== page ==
Callaway Golf Company confirmed late Thursday that it has been approached with unsolicited indications of interest from various parties from time to time, but “no firm offers have been made, no substantive discussions are currently under way, and neither the Board nor the senior management team has reached any decisions regarding the preferred strategic direction for the company.”

The company issued the statement after a story in the Los Angeles Times set off a firestorm of speculation about the future of the company as a public entity. The story published in the Times indicated that Callaway had received a $1.2 billion buy-out offer from Thomas H. Lee Partners and William Foley II, chairman and CEO of insurance giant Fidelity National Financial. The paper further reported that the Callaway board had formed a special committee to consider the offer that was issued on May 20.

However, the company did confirm that they were continuing its search for a new CEO and working with investment banking firm Lazard to assess strategic alternatives for the company.

The Times story described a company that was locked in “pitched battle” between top management and a faction of the seven-member board of directors. The story even went so far as to describe a meeting held by a Board committee that was formed to review the offer. The LA Times reported that Callaway's top executive team, led by chairman and interim CEO William Baker, “unanimously endorsed the bid” in that meeting, but the board was divided over the offer, with some “campaigning to oust Baker as CEO in favor of Anthony Thornley.” The story quoted unnamed sources that said Thornley, who joined the board last year, is “angling to get Baker's job” after he was “passed over” to run Qualcomm Inc., where he is due to step down from the president’s post on July 1.

While the Times could not get confirmation of the offer or a deal in the works, ELY’s release on Thursday at least hinted at the accuracy of the reporting. “We feel that this is an opportune time to explore a full range of strategic alternatives that could enhance shareholder value,” said Ronald S. Beard, the company’s lead independent director.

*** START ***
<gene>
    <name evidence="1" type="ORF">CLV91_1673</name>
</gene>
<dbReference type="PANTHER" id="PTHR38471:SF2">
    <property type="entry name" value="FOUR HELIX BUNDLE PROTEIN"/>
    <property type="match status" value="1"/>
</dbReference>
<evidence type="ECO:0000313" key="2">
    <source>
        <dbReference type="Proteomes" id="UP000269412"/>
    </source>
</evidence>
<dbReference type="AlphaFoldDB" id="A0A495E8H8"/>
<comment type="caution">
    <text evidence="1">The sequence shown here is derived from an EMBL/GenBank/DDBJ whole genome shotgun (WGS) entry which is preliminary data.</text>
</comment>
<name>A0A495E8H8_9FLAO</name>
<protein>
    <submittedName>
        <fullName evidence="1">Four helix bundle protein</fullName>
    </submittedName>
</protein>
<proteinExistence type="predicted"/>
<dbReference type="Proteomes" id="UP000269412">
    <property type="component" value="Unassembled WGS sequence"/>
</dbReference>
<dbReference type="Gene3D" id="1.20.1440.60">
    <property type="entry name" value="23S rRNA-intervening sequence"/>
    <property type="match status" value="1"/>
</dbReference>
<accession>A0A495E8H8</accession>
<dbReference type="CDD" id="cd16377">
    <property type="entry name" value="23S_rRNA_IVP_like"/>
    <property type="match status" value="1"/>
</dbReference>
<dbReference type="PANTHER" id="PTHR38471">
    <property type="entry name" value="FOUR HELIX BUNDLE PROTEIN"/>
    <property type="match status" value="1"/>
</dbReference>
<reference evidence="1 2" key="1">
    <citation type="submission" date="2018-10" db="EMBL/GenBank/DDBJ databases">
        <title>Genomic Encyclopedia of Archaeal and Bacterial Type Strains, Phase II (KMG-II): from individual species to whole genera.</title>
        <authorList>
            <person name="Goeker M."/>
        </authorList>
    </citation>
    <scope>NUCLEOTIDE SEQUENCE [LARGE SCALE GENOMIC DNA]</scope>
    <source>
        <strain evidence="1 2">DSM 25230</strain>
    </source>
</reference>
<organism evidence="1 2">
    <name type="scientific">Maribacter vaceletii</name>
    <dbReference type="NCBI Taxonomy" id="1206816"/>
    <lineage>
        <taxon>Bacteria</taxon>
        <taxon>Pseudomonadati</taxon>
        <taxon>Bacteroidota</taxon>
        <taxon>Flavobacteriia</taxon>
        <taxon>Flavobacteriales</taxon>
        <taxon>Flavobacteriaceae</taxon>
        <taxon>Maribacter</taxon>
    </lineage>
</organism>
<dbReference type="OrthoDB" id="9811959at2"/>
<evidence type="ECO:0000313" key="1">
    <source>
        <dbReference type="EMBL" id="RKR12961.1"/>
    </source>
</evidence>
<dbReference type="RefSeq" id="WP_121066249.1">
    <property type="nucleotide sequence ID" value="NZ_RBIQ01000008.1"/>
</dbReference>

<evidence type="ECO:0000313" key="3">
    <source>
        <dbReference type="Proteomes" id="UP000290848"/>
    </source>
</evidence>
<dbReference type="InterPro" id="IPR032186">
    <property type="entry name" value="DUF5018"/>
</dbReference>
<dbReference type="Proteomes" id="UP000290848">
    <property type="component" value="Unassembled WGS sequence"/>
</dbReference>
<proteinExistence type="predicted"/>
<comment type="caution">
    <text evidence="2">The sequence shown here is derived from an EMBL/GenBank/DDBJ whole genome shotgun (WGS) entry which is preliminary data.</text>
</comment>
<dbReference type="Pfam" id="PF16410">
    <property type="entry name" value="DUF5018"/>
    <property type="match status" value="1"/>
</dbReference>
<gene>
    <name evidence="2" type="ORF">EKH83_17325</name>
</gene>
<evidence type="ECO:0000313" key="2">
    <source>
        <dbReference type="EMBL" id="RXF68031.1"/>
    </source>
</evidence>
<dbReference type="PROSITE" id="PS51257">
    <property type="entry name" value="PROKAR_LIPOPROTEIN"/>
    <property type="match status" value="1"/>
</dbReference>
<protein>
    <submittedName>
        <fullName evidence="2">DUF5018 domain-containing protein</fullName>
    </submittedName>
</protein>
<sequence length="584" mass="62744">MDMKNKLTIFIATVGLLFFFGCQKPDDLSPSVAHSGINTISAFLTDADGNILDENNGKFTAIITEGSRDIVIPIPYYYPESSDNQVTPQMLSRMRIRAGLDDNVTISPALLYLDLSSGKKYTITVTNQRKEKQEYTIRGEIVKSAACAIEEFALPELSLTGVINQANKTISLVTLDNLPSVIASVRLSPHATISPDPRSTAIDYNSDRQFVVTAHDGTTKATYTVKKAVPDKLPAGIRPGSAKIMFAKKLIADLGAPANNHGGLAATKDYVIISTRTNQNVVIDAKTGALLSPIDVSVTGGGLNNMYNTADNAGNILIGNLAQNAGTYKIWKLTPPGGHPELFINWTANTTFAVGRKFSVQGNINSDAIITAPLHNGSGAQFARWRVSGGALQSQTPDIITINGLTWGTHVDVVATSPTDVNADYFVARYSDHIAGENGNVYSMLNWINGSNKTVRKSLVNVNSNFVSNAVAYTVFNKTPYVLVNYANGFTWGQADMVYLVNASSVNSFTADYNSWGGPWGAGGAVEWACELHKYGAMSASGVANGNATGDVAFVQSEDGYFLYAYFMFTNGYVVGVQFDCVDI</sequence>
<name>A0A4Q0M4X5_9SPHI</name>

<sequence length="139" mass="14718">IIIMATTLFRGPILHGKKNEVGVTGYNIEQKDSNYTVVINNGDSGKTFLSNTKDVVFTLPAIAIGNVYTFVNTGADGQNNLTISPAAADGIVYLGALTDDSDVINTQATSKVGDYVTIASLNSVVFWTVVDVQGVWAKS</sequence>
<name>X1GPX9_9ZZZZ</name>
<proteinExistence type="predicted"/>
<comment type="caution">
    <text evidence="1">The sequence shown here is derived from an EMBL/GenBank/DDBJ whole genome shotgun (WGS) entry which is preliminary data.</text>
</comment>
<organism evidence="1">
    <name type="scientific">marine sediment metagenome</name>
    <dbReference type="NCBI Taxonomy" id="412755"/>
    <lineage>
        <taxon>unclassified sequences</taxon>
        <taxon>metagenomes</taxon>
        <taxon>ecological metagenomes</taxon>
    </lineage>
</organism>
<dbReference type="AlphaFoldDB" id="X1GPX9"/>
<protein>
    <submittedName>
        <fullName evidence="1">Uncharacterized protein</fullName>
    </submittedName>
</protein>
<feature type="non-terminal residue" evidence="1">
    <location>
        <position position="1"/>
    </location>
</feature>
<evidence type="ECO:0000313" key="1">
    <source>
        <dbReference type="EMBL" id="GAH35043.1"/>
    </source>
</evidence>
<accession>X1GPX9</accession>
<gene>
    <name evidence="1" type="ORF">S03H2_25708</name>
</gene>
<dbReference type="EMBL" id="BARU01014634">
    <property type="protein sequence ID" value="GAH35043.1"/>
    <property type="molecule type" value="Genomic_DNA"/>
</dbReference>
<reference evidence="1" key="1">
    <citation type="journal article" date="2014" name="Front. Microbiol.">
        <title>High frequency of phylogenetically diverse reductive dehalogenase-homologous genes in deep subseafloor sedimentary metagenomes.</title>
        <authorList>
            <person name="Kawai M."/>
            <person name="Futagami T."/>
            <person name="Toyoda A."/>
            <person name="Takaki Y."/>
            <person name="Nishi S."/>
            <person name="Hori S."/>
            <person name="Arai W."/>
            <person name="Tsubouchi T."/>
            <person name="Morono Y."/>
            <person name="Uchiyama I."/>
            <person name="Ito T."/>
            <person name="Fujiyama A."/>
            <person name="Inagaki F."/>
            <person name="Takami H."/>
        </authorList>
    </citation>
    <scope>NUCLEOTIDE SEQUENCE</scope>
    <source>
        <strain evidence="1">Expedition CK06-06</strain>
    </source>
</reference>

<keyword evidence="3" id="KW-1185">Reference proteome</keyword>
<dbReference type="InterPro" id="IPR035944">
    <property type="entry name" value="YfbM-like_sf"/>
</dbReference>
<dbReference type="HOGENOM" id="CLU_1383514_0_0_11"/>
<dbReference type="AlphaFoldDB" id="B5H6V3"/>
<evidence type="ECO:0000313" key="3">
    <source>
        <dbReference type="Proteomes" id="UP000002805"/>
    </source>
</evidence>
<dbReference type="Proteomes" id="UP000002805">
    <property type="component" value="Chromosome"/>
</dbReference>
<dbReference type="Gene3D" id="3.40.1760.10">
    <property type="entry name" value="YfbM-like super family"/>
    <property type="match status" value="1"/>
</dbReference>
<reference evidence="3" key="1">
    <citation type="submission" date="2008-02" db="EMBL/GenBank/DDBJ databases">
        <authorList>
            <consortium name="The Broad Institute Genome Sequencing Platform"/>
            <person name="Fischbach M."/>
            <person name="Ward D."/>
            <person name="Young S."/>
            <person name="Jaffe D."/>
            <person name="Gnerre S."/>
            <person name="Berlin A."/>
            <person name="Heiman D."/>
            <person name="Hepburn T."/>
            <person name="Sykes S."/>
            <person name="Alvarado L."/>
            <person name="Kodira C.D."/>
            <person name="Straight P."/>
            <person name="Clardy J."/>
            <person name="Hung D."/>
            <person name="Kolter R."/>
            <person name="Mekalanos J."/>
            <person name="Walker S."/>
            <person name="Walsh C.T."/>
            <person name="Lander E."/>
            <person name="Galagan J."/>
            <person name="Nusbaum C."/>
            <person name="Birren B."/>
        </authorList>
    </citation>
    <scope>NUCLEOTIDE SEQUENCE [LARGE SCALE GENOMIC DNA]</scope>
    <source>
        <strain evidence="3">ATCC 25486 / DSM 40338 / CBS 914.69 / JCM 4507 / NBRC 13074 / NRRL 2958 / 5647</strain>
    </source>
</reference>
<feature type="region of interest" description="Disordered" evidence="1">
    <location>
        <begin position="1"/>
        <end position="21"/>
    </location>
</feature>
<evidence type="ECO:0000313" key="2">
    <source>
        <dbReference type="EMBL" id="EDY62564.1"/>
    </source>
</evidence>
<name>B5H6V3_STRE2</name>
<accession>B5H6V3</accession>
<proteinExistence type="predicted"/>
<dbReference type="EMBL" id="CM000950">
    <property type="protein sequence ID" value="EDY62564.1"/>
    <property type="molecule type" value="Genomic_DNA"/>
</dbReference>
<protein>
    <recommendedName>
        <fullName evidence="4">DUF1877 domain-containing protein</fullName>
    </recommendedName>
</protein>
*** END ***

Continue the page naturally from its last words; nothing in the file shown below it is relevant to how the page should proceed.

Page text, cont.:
The Motley Fool said those comments are just plain speak for Callaway testing the waters to see “if anybody is interested in topping the $1.2 billion offer.”

The Wall Street Journal was able to get confirmation from Foley, who told the Journal’s Stephanie Kang that his group sent an offer letter to Callaway in late May. “We believe it's a significant proposal,” Foley told the Journal. “We remain committed to management and are anxious to pursue it.” He also told WSJ that additional investors may join the group.

An AP story had comments from Dennis McAlpine, manager director of McAlpine Associates, who said that it was “unclear if a rival suitor will emerge considering that industry growth is basically flat and Callaway has struggled to find hit products.” He was also quoted in the AP piece saying that Nike, Inc. had been rumored to be a suitor, but they aren’t “known for acquisitions.” “You may have a golf addict who has a lot of money,” he said in the story.

The LA Times story said that Callaway profits had been “squeezed by lower-priced models from such rivals as TaylorMade.”

Callaway shares have been in play since rumors of the offer first surfaced in May. ELY shares closed up 12.3% for the week and are up 26.4% since the offer was reportedly first floated.

>>> The story was obviously fed to the Times from someone at Callaway with an agenda…

>>> Not many would buy the contention though that Callaway was the victim of lower-priced rivals, least of all TaylorMade. Callaway’s troubles were solely the responsibility of Callaway, a result of mis-reading the needs of the consumer that moved in droves to larger club heads. It was Callaway that last fall flooded the market with cheap inventory in an effort to liquidate goods…

>>> So who else is out there? Nike is the obvious first choice, regardless of Mr. McAlpine’s comments, but could they do more by investing far less in their own golf program. Still, the company’s new positioning as a global multi-brand platform could support the move. Could be some interest on the part of TM-aG as well, but both companies may be more interested in the ball operations than clubs…